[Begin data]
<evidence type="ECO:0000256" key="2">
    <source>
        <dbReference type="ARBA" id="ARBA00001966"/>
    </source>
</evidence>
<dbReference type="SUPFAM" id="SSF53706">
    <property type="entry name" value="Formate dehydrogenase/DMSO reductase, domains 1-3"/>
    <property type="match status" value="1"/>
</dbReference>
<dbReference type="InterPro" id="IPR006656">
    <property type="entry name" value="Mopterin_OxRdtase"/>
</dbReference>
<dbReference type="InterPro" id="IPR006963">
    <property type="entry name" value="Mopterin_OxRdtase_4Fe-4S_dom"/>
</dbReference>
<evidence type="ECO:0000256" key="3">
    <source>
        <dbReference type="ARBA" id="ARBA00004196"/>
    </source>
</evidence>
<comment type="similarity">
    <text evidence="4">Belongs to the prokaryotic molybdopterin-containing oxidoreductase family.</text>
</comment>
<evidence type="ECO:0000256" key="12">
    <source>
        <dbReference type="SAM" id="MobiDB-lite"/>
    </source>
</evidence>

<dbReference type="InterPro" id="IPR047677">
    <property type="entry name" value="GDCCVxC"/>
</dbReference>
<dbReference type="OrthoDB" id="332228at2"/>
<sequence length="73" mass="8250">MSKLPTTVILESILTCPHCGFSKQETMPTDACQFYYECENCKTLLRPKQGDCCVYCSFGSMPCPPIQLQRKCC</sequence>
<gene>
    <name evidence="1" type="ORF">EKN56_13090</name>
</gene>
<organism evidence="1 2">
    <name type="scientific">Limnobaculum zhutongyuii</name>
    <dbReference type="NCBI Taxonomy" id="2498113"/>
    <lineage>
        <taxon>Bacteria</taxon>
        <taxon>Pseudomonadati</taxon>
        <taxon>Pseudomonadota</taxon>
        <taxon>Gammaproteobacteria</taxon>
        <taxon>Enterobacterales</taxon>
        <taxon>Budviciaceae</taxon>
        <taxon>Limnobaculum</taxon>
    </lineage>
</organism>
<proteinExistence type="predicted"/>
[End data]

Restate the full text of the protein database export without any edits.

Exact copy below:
<evidence type="ECO:0000256" key="2">
    <source>
        <dbReference type="ARBA" id="ARBA00001966"/>
    </source>
</evidence>
<dbReference type="SUPFAM" id="SSF53706">
    <property type="entry name" value="Formate dehydrogenase/DMSO reductase, domains 1-3"/>
    <property type="match status" value="1"/>
</dbReference>
<dbReference type="InterPro" id="IPR006656">
    <property type="entry name" value="Mopterin_OxRdtase"/>
</dbReference>
<dbReference type="InterPro" id="IPR006963">
    <property type="entry name" value="Mopterin_OxRdtase_4Fe-4S_dom"/>
</dbReference>
<evidence type="ECO:0000256" key="3">
    <source>
        <dbReference type="ARBA" id="ARBA00004196"/>
    </source>
</evidence>
<comment type="similarity">
    <text evidence="4">Belongs to the prokaryotic molybdopterin-containing oxidoreductase family.</text>
</comment>
<evidence type="ECO:0000256" key="12">
    <source>
        <dbReference type="SAM" id="MobiDB-lite"/>
    </source>
</evidence>

<dbReference type="InterPro" id="IPR047677">
    <property type="entry name" value="GDCCVxC"/>
</dbReference>
<dbReference type="OrthoDB" id="332228at2"/>
<sequence length="73" mass="8250">MSKLPTTVILESILTCPHCGFSKQETMPTDACQFYYECENCKTLLRPKQGDCCVYCSFGSMPCPPIQLQRKCC</sequence>
<gene>
    <name evidence="1" type="ORF">EKN56_13090</name>
</gene>
<organism evidence="1 2">
    <name type="scientific">Limnobaculum zhutongyuii</name>
    <dbReference type="NCBI Taxonomy" id="2498113"/>
    <lineage>
        <taxon>Bacteria</taxon>
        <taxon>Pseudomonadati</taxon>
        <taxon>Pseudomonadota</taxon>
        <taxon>Gammaproteobacteria</taxon>
        <taxon>Enterobacterales</taxon>
        <taxon>Budviciaceae</taxon>
        <taxon>Limnobaculum</taxon>
    </lineage>
</organism>
<proteinExistence type="predicted"/>